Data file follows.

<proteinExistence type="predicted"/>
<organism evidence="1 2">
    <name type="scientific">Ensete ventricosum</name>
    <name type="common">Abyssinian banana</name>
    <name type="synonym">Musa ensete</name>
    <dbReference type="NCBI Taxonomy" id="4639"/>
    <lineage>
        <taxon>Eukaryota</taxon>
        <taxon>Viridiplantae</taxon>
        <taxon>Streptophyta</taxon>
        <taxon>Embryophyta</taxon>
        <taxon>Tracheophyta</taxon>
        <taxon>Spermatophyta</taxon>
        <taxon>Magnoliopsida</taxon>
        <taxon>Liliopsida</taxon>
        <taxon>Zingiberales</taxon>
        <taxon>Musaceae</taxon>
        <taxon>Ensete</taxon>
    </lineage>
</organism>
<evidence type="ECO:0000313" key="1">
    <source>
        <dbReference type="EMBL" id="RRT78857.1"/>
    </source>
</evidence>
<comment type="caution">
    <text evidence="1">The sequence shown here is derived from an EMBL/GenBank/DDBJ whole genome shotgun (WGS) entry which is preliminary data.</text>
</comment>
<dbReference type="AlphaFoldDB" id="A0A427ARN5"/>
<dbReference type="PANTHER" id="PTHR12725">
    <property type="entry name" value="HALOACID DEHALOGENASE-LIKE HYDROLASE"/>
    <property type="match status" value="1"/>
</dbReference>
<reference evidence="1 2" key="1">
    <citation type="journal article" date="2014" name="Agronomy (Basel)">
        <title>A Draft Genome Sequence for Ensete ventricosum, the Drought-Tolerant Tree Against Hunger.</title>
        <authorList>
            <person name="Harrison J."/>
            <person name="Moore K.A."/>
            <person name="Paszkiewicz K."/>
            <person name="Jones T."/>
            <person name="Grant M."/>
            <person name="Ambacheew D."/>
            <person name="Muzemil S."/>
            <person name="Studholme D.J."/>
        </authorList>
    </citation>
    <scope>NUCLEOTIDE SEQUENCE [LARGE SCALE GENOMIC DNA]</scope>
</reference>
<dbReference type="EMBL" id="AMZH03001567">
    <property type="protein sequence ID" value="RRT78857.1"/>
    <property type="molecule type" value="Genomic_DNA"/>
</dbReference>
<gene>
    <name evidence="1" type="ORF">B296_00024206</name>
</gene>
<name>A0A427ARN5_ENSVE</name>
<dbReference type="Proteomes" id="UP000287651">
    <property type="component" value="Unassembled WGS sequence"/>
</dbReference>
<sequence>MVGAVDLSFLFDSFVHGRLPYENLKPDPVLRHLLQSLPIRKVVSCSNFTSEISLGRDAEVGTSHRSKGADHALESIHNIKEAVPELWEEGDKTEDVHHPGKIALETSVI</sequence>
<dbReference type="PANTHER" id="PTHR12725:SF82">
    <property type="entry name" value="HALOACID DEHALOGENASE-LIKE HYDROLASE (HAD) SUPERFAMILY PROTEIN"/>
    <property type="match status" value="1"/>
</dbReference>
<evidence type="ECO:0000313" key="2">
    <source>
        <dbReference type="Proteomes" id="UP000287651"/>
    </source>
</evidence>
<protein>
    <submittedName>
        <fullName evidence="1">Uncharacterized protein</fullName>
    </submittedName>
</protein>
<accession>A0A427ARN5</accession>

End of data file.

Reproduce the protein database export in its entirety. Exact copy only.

<proteinExistence type="predicted"/>
<organism evidence="1 2">
    <name type="scientific">Ensete ventricosum</name>
    <name type="common">Abyssinian banana</name>
    <name type="synonym">Musa ensete</name>
    <dbReference type="NCBI Taxonomy" id="4639"/>
    <lineage>
        <taxon>Eukaryota</taxon>
        <taxon>Viridiplantae</taxon>
        <taxon>Streptophyta</taxon>
        <taxon>Embryophyta</taxon>
        <taxon>Tracheophyta</taxon>
        <taxon>Spermatophyta</taxon>
        <taxon>Magnoliopsida</taxon>
        <taxon>Liliopsida</taxon>
        <taxon>Zingiberales</taxon>
        <taxon>Musaceae</taxon>
        <taxon>Ensete</taxon>
    </lineage>
</organism>
<evidence type="ECO:0000313" key="1">
    <source>
        <dbReference type="EMBL" id="RRT78857.1"/>
    </source>
</evidence>
<comment type="caution">
    <text evidence="1">The sequence shown here is derived from an EMBL/GenBank/DDBJ whole genome shotgun (WGS) entry which is preliminary data.</text>
</comment>
<dbReference type="AlphaFoldDB" id="A0A427ARN5"/>
<dbReference type="PANTHER" id="PTHR12725">
    <property type="entry name" value="HALOACID DEHALOGENASE-LIKE HYDROLASE"/>
    <property type="match status" value="1"/>
</dbReference>
<reference evidence="1 2" key="1">
    <citation type="journal article" date="2014" name="Agronomy (Basel)">
        <title>A Draft Genome Sequence for Ensete ventricosum, the Drought-Tolerant Tree Against Hunger.</title>
        <authorList>
            <person name="Harrison J."/>
            <person name="Moore K.A."/>
            <person name="Paszkiewicz K."/>
            <person name="Jones T."/>
            <person name="Grant M."/>
            <person name="Ambacheew D."/>
            <person name="Muzemil S."/>
            <person name="Studholme D.J."/>
        </authorList>
    </citation>
    <scope>NUCLEOTIDE SEQUENCE [LARGE SCALE GENOMIC DNA]</scope>
</reference>
<dbReference type="EMBL" id="AMZH03001567">
    <property type="protein sequence ID" value="RRT78857.1"/>
    <property type="molecule type" value="Genomic_DNA"/>
</dbReference>
<gene>
    <name evidence="1" type="ORF">B296_00024206</name>
</gene>
<name>A0A427ARN5_ENSVE</name>
<dbReference type="Proteomes" id="UP000287651">
    <property type="component" value="Unassembled WGS sequence"/>
</dbReference>
<sequence>MVGAVDLSFLFDSFVHGRLPYENLKPDPVLRHLLQSLPIRKVVSCSNFTSEISLGRDAEVGTSHRSKGADHALESIHNIKEAVPELWEEGDKTEDVHHPGKIALETSVI</sequence>
<dbReference type="PANTHER" id="PTHR12725:SF82">
    <property type="entry name" value="HALOACID DEHALOGENASE-LIKE HYDROLASE (HAD) SUPERFAMILY PROTEIN"/>
    <property type="match status" value="1"/>
</dbReference>
<evidence type="ECO:0000313" key="2">
    <source>
        <dbReference type="Proteomes" id="UP000287651"/>
    </source>
</evidence>
<protein>
    <submittedName>
        <fullName evidence="1">Uncharacterized protein</fullName>
    </submittedName>
</protein>
<accession>A0A427ARN5</accession>